Sunday, May 4, 2008
From The New York Times - CATHY BROOKS is a typically unapologetic Silicon Valley Web addict. Last week alone, she produced more than 40 pithy updates on the text messaging service Twitter, uploaded two dozen videos to various video sharing sites, posted seven photographs on the Yahoo image service Flickr and one item to the online community calendar Upcoming.
Her friends, similarly peripatetic in their Web journeys, also liberally sprinkled photos, videos, blog items and news-article links across the Internet.
But they all followed one another’s activities in one place: a buzzy, online water cooler called FriendFeed that lets people funnel all their online activities into a single information broadcast, and then blast that broadcast to anyone who wants to listen in.
“It’s a great catch-all way for me to have all my stuff in one place, and it lets me see a more comprehensive view of the ecosystem of my friends,” said Ms. Brooks, 39, a business development director at an online video start-up company in San Francisco.
Companies like FriendFeed — and there seem to be a growing number of them these days — are trying to solve a problem that the Internet itself created. The proliferating number of blogs, user-generated content services and online news sources has created a dense information jungle that no human could machete his or her way through in a lifetime, let alone in an afternoon of surreptitious procrastination at work. | Read full article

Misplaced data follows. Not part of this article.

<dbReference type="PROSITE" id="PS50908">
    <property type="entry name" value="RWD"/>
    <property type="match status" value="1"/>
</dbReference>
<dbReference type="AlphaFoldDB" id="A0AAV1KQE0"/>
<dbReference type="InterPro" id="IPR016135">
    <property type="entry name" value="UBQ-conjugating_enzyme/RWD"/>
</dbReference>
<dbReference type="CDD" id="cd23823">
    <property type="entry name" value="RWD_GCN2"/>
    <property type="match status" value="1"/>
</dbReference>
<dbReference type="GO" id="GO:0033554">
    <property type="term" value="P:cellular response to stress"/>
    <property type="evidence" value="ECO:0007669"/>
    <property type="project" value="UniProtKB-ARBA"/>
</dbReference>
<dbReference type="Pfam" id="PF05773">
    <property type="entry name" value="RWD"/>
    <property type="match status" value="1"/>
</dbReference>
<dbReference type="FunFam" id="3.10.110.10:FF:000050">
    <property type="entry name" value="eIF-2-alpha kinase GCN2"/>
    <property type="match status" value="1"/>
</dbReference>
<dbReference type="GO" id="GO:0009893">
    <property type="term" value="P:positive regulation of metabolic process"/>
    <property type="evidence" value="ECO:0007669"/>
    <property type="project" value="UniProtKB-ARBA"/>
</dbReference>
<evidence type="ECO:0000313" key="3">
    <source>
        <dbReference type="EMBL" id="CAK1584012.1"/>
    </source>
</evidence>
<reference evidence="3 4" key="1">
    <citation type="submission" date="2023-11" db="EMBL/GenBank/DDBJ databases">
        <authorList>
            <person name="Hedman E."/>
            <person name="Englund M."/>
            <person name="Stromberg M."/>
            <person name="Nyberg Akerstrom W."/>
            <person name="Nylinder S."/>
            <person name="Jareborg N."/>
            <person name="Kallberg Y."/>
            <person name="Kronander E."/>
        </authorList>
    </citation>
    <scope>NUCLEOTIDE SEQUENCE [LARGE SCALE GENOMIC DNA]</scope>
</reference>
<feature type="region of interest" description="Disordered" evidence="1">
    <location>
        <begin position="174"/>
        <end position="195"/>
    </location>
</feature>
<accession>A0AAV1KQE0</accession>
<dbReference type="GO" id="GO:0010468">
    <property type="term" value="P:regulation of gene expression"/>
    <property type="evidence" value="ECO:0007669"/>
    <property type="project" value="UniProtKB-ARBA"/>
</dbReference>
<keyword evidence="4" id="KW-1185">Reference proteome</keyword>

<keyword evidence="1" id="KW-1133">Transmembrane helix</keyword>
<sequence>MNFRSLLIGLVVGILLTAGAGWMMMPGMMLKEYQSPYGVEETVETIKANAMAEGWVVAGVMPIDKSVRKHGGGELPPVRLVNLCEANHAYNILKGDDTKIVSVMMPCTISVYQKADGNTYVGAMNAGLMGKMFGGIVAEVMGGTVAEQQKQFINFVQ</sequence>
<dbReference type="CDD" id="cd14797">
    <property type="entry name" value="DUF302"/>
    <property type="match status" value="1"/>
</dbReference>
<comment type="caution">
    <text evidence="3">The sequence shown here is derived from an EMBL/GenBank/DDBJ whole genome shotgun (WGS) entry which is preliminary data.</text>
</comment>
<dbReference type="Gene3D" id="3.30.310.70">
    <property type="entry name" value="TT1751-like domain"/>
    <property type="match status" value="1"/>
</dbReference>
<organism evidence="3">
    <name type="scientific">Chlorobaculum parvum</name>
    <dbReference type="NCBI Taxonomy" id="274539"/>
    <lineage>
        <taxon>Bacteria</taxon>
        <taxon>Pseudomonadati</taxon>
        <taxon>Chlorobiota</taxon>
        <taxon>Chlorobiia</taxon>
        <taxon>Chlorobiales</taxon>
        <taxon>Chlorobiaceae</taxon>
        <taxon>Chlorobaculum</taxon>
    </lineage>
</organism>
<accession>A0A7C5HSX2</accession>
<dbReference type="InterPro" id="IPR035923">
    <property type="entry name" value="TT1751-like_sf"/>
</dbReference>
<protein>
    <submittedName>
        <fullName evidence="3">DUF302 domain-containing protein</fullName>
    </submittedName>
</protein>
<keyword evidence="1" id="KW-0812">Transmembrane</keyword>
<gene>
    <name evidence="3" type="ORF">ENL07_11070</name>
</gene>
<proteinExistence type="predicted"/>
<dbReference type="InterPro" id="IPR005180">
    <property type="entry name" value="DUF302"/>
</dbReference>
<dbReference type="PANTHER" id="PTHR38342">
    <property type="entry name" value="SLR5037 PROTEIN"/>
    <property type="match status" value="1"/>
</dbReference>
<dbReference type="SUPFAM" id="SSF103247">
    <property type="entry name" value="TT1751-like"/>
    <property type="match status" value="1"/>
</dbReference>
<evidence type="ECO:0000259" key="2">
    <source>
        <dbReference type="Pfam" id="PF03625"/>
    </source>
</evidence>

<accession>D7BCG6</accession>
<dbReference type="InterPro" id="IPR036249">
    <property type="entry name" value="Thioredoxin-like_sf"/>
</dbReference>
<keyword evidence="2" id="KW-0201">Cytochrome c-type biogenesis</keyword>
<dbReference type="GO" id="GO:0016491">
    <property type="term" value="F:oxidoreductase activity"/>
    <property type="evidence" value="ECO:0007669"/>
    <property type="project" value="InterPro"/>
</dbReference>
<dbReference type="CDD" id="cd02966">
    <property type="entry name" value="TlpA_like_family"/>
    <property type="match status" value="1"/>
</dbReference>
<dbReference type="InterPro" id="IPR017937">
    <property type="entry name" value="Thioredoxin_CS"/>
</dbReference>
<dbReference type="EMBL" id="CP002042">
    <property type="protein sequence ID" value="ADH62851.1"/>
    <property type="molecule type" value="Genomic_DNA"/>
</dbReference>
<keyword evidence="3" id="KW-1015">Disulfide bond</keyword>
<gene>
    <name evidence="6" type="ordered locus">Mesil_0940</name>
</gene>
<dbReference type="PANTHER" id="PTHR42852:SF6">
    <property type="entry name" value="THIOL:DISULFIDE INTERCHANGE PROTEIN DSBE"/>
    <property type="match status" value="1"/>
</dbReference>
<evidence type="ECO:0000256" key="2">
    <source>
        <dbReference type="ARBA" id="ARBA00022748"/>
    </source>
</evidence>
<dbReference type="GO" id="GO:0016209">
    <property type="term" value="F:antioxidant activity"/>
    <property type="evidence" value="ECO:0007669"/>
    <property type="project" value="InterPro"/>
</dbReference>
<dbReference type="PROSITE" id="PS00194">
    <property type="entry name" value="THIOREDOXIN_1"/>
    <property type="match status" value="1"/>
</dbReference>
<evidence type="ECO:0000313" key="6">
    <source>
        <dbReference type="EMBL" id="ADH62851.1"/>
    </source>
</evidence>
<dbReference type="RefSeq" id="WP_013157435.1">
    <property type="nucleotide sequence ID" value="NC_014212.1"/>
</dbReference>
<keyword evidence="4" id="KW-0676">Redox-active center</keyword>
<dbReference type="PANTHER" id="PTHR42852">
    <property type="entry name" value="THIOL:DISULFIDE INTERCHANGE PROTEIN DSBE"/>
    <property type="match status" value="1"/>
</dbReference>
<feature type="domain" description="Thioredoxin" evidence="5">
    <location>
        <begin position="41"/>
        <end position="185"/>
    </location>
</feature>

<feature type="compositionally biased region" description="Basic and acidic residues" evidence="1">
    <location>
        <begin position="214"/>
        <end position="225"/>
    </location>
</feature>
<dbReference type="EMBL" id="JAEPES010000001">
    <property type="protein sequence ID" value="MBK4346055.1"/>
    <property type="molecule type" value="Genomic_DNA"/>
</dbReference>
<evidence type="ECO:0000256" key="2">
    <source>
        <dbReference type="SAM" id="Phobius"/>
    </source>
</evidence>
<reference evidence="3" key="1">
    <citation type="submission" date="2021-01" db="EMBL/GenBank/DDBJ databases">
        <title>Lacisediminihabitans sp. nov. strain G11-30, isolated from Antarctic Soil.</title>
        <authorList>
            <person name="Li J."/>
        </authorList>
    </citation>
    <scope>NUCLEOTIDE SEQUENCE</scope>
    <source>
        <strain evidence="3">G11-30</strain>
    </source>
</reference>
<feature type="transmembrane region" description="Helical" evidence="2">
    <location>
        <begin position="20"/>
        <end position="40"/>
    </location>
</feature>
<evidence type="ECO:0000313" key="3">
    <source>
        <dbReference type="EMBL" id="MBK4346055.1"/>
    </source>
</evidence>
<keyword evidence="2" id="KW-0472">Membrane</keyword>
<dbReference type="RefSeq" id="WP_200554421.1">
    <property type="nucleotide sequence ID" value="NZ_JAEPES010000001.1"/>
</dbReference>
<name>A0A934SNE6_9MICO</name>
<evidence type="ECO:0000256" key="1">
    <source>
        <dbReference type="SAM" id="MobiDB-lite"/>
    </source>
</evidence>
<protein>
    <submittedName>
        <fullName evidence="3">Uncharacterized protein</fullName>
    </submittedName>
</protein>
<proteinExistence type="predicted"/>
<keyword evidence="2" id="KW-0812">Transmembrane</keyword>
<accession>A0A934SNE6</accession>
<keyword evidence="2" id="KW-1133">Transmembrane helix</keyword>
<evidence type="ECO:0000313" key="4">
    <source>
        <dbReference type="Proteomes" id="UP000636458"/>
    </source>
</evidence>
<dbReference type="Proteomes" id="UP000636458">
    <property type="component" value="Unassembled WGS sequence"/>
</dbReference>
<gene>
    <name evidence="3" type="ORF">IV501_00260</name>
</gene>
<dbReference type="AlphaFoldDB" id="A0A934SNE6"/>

Monday, April 28, 2008
From The New York Times - While Isabella Rossellini enjoyed her foray into new media with her short films about insect sex, she is not sure they could turn a profit, given that so much content is available on the Internet for free.
While a strike by screenwriters recently brought television and movie production to a halt over the issue of Internet royalties, actors and directors are also concerned about what they should earn for work distributed online, Rossellini told a panel discussion at New York's Tribeca Film Festival.